Support this couple on their epic journey.
Look what they did to the Bell Tower in Perth. Criminal, vandalism is what I say
When the tower was first constructed it was surrounded by park land and fountains. Was visible from all directions and from along the shore line.
This is what one travel blogger had to say …….
This is the hallmark of Australian tourism located at Barrack Square of Perth. Bell tower has high glass spires and it is the largest musical instrument in the world. Here, you can also try your hand at the art of ringing bells. The bells in this tower include original bells of St. Martin in the Fields Church, the Parish church of Buckingham Palace in London.
Well not anymore. I guess developer money has spoken.
The poor old bell tower is now swamped by highrise buildings. Gone are the open spaces and fountains. Should you venture up the tower, the only real view is directly across the river. The bells are still ringing but are only audible when you are close by. The loud music from the nearby bars tends to drown out the lovely chimes.
This is nothing but commercial vandalism. Perth City should be embarrassed and ashamed.
Slept well in Le Clos de Bourgogne. Suitably refreshed we had a nice breakfast although it nearly became a disaster when Gerry went to crack open what she thought was a hard boiled egg. The eggs were in fact raw which is why they were sat in a basket by the egg cooker. Luckily a member of staff spotted what Gerry was about to do and interceded, just in time.
Straight after breakfast we set out for our next stop, the delightful town that is Troyes. We had stopped there before, in fact we were returning to the hotel we had stayed at previously.
The drive was event free and we soon arrived the Hotel Relais Saint Jean. Once again we checked in, had a cuppa before heading out for a walk around Troyes.
I wish I could say that everything about Troyes was as good as it had been on our previous visit. The town and our hotel were just as we remembered. Unfortunately, our evening meal was mediocre. We chose to eat in a restaurant that we had used before. Back then the meal was superb, not this time. I had opted for a burger which, according to the menu, was made from boar. It was actually pulled pork. The bun was soggy, caused by the excess liquid in the pulled pork. The menu said home made buns so I was expecting a rustic bread. What I got was a bloody brioche. So sad to say the meal was a sad end to what had been a great day.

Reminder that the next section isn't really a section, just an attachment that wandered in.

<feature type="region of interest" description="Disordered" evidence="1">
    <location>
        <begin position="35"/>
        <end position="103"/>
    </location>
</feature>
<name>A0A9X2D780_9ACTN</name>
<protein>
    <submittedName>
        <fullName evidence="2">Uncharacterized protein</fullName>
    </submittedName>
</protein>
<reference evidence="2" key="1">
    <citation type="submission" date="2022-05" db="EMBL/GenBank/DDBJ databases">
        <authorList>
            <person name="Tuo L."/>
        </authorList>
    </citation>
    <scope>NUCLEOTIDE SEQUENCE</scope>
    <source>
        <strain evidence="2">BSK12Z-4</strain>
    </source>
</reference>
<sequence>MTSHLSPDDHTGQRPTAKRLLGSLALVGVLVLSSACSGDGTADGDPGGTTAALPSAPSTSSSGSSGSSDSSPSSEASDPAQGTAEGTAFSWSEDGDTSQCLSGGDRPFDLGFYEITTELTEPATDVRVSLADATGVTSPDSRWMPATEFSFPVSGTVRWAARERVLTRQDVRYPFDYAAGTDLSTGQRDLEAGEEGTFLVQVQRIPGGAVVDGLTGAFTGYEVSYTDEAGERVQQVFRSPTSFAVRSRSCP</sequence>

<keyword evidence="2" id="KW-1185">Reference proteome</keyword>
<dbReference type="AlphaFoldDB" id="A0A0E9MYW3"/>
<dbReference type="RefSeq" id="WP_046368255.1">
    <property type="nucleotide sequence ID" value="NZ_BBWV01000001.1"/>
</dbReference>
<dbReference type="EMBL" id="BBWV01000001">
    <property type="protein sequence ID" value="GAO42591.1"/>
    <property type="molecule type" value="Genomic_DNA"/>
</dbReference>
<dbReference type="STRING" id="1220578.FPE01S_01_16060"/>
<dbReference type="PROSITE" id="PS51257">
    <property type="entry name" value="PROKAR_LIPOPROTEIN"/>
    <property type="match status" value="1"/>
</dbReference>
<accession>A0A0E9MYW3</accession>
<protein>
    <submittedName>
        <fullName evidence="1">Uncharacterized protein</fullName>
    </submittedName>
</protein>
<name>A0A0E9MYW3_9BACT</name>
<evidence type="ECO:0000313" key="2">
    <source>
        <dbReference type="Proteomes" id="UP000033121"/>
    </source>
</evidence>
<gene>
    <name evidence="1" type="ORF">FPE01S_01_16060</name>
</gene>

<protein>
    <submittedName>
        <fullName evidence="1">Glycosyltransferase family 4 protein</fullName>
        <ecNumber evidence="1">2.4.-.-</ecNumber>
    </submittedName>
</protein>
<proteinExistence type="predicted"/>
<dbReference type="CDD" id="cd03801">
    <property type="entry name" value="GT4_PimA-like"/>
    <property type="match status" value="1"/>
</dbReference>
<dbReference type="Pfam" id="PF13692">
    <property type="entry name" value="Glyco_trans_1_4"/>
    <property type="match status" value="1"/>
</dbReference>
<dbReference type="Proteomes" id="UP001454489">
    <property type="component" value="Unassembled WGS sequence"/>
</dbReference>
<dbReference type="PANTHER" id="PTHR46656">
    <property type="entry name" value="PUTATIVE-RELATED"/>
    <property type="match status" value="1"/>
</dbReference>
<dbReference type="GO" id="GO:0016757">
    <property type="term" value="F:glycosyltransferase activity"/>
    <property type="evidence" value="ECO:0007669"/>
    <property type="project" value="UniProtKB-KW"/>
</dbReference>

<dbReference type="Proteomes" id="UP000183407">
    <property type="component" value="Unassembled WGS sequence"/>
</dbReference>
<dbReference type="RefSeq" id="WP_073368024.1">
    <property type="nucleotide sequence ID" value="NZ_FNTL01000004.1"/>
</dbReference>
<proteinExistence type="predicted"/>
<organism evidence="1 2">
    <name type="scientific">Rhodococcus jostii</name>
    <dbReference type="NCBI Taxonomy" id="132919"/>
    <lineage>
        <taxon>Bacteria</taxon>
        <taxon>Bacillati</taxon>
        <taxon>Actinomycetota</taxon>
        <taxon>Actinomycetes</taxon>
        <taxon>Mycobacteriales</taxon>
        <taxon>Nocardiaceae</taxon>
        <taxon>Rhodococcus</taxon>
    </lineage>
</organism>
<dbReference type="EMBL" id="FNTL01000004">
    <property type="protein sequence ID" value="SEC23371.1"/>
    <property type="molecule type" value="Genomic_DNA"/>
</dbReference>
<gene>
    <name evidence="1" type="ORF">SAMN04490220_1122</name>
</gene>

We awoke to yet another glorious, sunny morning. Needless to say, we were sad to be leaving the gite which had been our home for the last three weeks. Settled up with our host, had to pay an additional 11 euros for electricity. We had a couple of cold days during the first week and during the second week, one of the electric heaters was inadvertantly left on over night. Oh well, it could have been worse.
With our car fully loaded and one last check around the gite, we set off, leaving Badailhac and travelling up through Vic sur Cere to Le Lioran. Here we entered the tunnel. On exit the sun had gone and the temperature , according to the car, was 8 deg C. Everywhere just looked chilly and grey.
We had a trouble free journey to Moulins. The temperature slowly rose and with the sunshine reappearing the day carried on as it had started. We had made good time and checked into our hotel, Le Clos de Bourgogne, early. We had a refreshing cuppa before going for a stroll through the old town.
With the sun setting we made our way back to the hotel where we made a couple of FaceTime calls back to the UK and family. This was the first time we had any WiFi in three weeks. It was so nice to hear and see our daughters and grand-daughters.
We had opted to eat at the hotel but what wasn’t made clear at check-in, was the fact that there was to be no menu choice. Apparently, on Mondays the hotels restaurant only caters for residents. I have pretty broad tastes when it comes to food. However, Gerry is a little more selective. As it happens, we needn’t have worried. The food was very nice. To start there was Pate En-Croute, followed by a Duo of Fish (Salmon and Monkfish?) in a white buttery sauce with vegetables. The dessert was a fruit crumble (Figs, Raspberries and Apple). An unusual ingredient, for us, in the crumble was Mint. It did seem to work but for me the one thing that was missing was the custard.
Our last day at the gite, before heading up through France to visit family in Achiete-le-Grande. Time to tie up a few loose ends.